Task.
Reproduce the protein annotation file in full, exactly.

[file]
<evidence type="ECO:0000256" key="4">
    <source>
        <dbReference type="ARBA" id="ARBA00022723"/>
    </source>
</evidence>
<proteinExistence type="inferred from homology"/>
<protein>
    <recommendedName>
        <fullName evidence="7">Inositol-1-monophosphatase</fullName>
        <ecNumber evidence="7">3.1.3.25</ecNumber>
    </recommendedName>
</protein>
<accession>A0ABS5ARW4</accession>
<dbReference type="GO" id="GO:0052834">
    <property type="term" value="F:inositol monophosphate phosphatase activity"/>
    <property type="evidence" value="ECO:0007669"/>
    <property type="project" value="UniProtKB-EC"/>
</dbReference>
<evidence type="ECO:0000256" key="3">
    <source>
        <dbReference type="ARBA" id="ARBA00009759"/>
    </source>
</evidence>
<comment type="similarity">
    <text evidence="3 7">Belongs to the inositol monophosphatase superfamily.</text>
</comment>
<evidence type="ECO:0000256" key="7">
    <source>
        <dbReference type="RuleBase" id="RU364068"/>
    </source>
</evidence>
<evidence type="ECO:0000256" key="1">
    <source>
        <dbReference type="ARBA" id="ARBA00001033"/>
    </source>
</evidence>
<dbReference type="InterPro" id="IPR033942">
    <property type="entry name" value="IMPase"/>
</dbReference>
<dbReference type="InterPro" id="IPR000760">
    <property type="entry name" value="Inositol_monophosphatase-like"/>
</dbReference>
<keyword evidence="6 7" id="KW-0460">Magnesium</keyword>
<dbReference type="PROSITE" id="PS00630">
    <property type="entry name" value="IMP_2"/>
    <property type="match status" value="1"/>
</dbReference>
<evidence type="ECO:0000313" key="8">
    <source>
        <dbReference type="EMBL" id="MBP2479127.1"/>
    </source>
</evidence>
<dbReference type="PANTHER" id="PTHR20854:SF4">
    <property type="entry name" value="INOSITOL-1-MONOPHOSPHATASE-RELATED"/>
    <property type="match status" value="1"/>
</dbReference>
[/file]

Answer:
<evidence type="ECO:0000256" key="4">
    <source>
        <dbReference type="ARBA" id="ARBA00022723"/>
    </source>
</evidence>
<proteinExistence type="inferred from homology"/>
<protein>
    <recommendedName>
        <fullName evidence="7">Inositol-1-monophosphatase</fullName>
        <ecNumber evidence="7">3.1.3.25</ecNumber>
    </recommendedName>
</protein>
<accession>A0ABS5ARW4</accession>
<dbReference type="GO" id="GO:0052834">
    <property type="term" value="F:inositol monophosphate phosphatase activity"/>
    <property type="evidence" value="ECO:0007669"/>
    <property type="project" value="UniProtKB-EC"/>
</dbReference>
<evidence type="ECO:0000256" key="3">
    <source>
        <dbReference type="ARBA" id="ARBA00009759"/>
    </source>
</evidence>
<comment type="similarity">
    <text evidence="3 7">Belongs to the inositol monophosphatase superfamily.</text>
</comment>
<evidence type="ECO:0000256" key="7">
    <source>
        <dbReference type="RuleBase" id="RU364068"/>
    </source>
</evidence>
<evidence type="ECO:0000256" key="1">
    <source>
        <dbReference type="ARBA" id="ARBA00001033"/>
    </source>
</evidence>
<dbReference type="InterPro" id="IPR033942">
    <property type="entry name" value="IMPase"/>
</dbReference>
<dbReference type="InterPro" id="IPR000760">
    <property type="entry name" value="Inositol_monophosphatase-like"/>
</dbReference>
<keyword evidence="6 7" id="KW-0460">Magnesium</keyword>
<dbReference type="PROSITE" id="PS00630">
    <property type="entry name" value="IMP_2"/>
    <property type="match status" value="1"/>
</dbReference>
<evidence type="ECO:0000313" key="8">
    <source>
        <dbReference type="EMBL" id="MBP2479127.1"/>
    </source>
</evidence>
<dbReference type="PANTHER" id="PTHR20854:SF4">
    <property type="entry name" value="INOSITOL-1-MONOPHOSPHATASE-RELATED"/>
    <property type="match status" value="1"/>
</dbReference>